Our primary goal with this project was to deliver conservation information to women farmland owners in Iowa, Nebraska and Wisconsin through informal, peer-to-peer facilitated conversations (“learning circles”) that would motivate them to work with their tenant farmers to improve conservation on their land. Fifteen meetings were held during the two-year project, through which we reached 118 women with information about how conservation fits in any type of farming operation. We further supported this effort by engaging an Iowa State University graduate student to conduct interviews and a rhetorical analysis to uncover not only what women thought about their role in managing land, but also how they spoke about it. Her work took the form of internal reports to WFAN, which were then used to shape the work of a second graduate student who developed outreach materials targeting women farmland owners. Ten women farmland owners gave us feedback from attending meetings and reviewing outreach materials.
We estimated we would reach 300 women with the peer-to-peer meetings. We reached 118 – an average of 8 per meeting. Meeting sizes ranged from 4 to 24 participants. We fielded requests for information from women who could not attend but requested additional information and were interested in being invited to future meetings. Women conservation professionals from WFAN, NRCS, FSA, state DNRs, state conservation agencies, and county conservation departments were present at meetings to provide information about programs that might be helpful to the landowners, and to discuss best practices for the range of questions women had.
Ten women farmland owner advisors assisted the project by attending meetings and offering feedback, and reviewing the outreach materials developed during the project. A total of two brochures and a booklet, two issues of a newsletter, and one PowerPoint presentation were developed. The PowerPoint presentation describes our methods and rationale for conservation outreach to women landowners, and will be used and customized by WFAN to train conservation partners.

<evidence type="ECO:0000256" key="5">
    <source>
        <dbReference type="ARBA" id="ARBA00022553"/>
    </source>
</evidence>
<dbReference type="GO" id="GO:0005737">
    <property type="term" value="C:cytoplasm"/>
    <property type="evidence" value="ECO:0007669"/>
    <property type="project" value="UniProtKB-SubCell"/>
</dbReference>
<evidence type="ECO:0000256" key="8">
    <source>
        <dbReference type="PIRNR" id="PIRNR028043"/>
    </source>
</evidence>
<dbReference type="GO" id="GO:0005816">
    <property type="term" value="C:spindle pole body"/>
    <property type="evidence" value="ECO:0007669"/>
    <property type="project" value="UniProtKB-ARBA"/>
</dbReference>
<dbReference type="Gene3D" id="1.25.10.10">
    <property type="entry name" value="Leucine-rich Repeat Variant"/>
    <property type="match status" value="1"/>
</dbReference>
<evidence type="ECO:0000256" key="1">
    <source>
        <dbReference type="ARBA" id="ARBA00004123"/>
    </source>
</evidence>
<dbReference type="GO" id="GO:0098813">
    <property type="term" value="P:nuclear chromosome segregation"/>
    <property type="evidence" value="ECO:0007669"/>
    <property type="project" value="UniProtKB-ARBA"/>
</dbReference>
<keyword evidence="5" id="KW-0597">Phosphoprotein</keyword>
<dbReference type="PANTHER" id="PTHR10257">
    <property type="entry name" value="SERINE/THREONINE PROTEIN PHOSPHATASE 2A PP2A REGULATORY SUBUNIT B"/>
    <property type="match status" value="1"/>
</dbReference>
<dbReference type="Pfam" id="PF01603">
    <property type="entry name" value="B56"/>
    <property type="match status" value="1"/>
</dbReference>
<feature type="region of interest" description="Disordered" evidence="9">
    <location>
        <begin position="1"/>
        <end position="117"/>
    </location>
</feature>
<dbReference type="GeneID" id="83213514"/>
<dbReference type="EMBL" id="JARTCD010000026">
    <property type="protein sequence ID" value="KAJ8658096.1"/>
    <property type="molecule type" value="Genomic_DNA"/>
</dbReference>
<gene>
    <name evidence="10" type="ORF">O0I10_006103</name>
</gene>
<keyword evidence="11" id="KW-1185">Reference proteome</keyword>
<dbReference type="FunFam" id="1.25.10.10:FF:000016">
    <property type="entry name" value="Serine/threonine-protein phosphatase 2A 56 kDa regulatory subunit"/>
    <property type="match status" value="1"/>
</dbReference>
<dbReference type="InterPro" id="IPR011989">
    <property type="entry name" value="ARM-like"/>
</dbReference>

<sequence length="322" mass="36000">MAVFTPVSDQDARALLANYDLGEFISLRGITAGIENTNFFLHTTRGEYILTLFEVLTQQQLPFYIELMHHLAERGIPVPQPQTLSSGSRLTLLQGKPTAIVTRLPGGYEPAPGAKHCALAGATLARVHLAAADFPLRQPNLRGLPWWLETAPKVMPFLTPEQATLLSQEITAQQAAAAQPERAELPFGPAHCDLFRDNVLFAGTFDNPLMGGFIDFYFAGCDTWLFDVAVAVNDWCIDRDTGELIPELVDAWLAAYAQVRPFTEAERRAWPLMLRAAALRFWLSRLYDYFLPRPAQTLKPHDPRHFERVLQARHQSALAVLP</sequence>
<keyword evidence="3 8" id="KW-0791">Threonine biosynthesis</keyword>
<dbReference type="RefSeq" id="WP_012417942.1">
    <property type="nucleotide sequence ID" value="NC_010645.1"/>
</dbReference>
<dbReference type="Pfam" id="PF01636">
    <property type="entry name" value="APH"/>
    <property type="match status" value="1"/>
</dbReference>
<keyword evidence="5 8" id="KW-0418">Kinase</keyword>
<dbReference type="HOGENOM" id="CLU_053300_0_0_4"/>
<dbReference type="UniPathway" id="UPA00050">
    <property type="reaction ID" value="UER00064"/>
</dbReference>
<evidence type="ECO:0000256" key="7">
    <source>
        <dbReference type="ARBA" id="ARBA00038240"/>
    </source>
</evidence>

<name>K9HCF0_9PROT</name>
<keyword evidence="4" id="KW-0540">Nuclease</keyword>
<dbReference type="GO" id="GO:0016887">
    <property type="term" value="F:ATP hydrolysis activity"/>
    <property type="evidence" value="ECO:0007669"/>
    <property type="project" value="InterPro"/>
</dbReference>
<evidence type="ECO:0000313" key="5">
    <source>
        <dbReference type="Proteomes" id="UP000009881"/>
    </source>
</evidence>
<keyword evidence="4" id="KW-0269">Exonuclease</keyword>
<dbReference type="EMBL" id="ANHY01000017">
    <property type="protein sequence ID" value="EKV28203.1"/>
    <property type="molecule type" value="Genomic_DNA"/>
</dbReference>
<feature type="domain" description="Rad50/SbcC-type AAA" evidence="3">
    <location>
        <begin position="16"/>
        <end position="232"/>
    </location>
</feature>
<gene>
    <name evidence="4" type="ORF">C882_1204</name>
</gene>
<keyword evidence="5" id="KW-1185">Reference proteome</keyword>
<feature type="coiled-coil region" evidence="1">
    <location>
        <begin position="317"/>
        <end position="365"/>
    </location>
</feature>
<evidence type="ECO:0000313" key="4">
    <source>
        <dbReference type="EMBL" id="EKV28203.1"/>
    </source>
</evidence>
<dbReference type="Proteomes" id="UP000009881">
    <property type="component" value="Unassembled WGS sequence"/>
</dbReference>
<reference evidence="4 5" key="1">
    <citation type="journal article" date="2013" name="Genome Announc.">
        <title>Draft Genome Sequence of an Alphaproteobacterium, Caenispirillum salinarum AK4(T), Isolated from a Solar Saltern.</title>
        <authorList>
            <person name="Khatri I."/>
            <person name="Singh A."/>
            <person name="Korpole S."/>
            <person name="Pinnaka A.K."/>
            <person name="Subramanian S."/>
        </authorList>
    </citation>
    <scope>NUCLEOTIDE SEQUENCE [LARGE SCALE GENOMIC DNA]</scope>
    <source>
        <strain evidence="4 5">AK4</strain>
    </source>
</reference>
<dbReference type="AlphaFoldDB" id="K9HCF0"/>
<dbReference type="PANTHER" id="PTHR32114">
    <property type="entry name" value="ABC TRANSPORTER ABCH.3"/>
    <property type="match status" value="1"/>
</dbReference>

The outreach materials have been shared through the WFAN website (www.wfan.org), the new Women Caring for the LandSM (WCL) website (www.womencaringfortheland.org), and at meetings of soil and water conservation professionals.
Our partners in Nebraska and Wisconsin have received requests for additional women landowner meetings. WFAN has received requests for assistance in Iowa from county conservationists, federal and state agencies (NRCS, DNR) and private non-profit organizations with conservation interests.
Fifty-two percent of the women farmland owners who responded to our surveys have undertaken changes in farm management to improve conservation on their land, affecting a total of 24,300 acres in the three-state region.
We are already seeing the benefits of conservation outreach to women farmland owners as we hear stories from conservation professionals and women themselves who have developed new relationships with their tenants and resource persons as a result of the meetings, and are taking steps to transform their land. Privacy protections within government agencies limit our ability to conduct more comprehensive evaluation of results, but we take these anecdotes as a good sign that reaching out to women farmland owners is working.